Selina Siak’s latest novel evocatively brings to life the horror of living in Malaya during the Second World War as seen through the eyes of a courageous heroine.
This latest novel by Selina Siak might come across as slightly stilted in terms of the style of writing but as the reader is gradually pulled into Mei Foong’s story it becomes increasingly vivid and meaningful.
Starting from December 1941 when the British forces have fled and the Japanese forces take over Malaya, When the Future Comes Too Soon is a story about the struggle for freedom and to live life to the full that has been carefully through and described by the author.
Every scene of horror that Siak describes is extremely vivid, lingering in the reader’s mind as the full scale of what the people of Malaya went through as Japanese forces increased their influence in the war. But equally, at the centre of the story is the struggle of Mei Foong in an attempt to keep her family together as her somewhat cowardly and bitter husband Weng Yu becomes increasingly angry at the state of the world that he lives in.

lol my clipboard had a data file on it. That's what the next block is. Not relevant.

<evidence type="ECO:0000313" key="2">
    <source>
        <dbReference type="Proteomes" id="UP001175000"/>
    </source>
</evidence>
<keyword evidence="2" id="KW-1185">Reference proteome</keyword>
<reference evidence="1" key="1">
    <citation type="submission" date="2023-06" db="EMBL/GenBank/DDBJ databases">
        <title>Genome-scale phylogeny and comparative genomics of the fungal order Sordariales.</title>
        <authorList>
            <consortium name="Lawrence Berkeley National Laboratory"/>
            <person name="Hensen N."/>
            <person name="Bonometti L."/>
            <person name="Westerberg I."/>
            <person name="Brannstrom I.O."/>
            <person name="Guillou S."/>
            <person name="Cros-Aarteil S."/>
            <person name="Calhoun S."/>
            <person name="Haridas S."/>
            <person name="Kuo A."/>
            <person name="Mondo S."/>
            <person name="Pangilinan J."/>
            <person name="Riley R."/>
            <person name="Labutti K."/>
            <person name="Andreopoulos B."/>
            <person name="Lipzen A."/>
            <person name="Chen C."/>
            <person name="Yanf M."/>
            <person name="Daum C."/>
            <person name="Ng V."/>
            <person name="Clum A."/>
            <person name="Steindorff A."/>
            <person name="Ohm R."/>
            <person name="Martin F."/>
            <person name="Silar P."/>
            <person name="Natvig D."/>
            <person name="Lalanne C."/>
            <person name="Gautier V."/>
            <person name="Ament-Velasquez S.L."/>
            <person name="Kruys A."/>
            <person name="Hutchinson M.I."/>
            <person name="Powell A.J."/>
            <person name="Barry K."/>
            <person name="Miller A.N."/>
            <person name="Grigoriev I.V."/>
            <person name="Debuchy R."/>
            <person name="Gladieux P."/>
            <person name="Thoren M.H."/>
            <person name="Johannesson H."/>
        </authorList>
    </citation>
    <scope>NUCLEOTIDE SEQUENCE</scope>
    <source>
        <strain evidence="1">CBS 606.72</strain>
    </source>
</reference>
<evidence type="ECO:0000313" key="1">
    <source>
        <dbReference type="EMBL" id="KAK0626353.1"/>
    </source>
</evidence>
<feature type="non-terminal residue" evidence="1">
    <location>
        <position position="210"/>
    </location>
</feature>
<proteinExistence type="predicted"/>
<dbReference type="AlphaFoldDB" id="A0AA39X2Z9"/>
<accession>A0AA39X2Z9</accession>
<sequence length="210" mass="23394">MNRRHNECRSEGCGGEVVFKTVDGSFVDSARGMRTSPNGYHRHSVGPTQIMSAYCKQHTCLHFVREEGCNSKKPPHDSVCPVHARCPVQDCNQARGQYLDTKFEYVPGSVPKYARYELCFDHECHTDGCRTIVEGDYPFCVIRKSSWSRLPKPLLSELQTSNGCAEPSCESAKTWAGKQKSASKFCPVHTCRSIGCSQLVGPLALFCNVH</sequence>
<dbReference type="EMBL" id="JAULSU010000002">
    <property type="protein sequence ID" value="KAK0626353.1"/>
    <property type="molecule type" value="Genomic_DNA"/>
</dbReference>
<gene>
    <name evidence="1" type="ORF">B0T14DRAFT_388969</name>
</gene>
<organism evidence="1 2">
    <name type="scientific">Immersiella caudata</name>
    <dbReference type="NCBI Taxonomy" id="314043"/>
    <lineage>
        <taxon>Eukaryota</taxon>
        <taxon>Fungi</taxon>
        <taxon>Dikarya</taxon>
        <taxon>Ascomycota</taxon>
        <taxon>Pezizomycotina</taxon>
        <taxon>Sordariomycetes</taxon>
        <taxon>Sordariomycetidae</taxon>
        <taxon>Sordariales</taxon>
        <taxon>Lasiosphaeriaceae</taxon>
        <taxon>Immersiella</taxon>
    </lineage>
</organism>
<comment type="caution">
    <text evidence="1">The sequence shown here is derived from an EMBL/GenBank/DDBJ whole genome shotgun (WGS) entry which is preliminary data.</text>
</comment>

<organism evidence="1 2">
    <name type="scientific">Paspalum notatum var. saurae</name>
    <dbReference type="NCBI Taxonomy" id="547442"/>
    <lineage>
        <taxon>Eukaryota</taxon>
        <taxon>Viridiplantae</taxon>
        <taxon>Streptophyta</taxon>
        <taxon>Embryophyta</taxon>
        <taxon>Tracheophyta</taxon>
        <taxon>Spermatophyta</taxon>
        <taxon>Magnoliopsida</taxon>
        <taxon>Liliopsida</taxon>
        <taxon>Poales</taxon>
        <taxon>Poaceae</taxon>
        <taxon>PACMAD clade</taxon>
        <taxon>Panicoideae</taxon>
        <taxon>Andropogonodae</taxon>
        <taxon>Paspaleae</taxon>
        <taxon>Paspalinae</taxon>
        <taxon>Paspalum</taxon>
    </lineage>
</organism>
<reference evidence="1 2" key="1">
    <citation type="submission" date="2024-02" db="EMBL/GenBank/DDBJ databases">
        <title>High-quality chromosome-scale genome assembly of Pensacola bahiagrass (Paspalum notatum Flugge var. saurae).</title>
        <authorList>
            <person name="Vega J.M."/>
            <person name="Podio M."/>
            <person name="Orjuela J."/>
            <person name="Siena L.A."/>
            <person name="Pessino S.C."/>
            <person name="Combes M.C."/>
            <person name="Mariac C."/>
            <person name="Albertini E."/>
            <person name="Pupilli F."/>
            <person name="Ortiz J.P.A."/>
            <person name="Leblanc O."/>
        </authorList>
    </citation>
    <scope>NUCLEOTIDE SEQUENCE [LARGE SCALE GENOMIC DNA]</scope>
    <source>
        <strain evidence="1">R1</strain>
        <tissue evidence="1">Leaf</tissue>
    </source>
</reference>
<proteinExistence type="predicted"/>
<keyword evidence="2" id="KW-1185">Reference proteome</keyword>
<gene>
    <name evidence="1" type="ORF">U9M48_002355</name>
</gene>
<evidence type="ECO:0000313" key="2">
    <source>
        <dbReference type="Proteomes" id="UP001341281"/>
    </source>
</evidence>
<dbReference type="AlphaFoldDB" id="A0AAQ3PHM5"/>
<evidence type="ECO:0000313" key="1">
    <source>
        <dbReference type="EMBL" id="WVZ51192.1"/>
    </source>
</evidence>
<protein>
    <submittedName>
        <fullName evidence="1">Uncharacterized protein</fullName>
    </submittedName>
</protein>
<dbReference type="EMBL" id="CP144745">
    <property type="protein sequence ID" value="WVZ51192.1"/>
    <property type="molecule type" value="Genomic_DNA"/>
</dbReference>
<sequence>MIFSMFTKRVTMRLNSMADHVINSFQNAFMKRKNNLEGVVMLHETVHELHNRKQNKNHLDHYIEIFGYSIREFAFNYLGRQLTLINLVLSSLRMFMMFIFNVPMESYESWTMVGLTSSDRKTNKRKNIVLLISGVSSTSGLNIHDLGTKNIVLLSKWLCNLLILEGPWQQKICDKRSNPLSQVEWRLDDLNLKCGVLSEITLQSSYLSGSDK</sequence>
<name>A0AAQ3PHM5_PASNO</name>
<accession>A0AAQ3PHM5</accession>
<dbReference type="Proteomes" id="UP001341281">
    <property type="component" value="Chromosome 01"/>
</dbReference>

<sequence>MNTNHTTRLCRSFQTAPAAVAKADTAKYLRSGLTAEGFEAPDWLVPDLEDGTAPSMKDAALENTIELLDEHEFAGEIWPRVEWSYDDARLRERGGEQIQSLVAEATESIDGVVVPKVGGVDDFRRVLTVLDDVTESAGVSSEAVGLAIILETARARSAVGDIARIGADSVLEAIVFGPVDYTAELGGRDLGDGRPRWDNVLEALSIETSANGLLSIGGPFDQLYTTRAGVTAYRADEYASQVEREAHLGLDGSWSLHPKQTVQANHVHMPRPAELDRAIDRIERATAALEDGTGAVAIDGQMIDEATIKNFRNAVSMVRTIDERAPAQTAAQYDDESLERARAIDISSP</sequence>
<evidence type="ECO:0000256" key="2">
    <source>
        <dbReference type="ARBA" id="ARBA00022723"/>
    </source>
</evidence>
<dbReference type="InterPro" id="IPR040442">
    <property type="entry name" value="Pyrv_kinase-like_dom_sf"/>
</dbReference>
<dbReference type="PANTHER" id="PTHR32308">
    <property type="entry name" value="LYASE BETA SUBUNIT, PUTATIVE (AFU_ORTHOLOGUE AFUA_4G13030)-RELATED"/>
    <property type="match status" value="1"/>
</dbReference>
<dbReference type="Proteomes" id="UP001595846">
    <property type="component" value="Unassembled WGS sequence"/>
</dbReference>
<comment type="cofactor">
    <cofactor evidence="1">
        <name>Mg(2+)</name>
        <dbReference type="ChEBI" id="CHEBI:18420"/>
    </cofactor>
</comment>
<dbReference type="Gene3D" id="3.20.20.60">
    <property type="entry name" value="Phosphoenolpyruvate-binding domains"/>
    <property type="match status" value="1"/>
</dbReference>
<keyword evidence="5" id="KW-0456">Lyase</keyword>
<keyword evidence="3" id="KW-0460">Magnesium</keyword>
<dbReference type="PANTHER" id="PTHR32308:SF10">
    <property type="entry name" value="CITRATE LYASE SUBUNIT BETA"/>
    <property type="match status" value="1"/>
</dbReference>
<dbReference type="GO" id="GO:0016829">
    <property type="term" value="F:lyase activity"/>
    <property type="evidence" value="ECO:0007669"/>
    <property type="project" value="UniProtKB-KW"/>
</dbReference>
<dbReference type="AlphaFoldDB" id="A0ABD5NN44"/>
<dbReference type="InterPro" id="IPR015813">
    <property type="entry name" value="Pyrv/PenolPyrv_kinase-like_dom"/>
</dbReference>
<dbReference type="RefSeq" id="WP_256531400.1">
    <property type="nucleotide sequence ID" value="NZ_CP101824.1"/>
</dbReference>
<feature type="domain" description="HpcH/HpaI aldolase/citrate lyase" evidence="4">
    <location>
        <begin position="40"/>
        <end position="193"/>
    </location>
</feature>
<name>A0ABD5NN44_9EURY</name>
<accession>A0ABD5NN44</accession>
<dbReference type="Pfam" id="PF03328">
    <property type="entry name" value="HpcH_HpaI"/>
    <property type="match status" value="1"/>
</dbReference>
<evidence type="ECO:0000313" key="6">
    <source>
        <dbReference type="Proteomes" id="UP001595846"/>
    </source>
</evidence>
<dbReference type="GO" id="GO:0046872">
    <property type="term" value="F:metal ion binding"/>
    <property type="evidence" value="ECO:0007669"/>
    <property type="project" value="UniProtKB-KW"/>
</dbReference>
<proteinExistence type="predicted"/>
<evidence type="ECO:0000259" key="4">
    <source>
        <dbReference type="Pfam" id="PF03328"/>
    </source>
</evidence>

Throughout Mei Foong remains practical and for the most part calm, despite occasional moments of resentment directed at her husband bursting through, she is a character that the reader can instantly warm to – being humane and flawed as she is. It is never forgotten that all she wants is to keep her family together at whatever cost – until a chance of happiness threatens to ruin everything that she has worked for.
What Selina Siak has created with When the Future Comes Too Soon is a very humane novel that never flinches from exposing flaws and pain of all the characters. But at the same time, it is so subtly written and the story takes quite a bit of time to develop and engage with that it can be frustrating – particularly during the first couple of chapters.
But despite this, it is a novel that is worth sticking with as the plot begins to slowly come to life and Mei Foong’s desire to keep her family together begins to become increasingly tested by all of those surrounding her.
It is a thoughtful and emotional ride, surrounded by horror and pain that has been written with care and sensitivity. Well worth a read.
When the Future Comes Too Soon is published through Amazon Crossing, £8.99 and is available to buy on Amazon.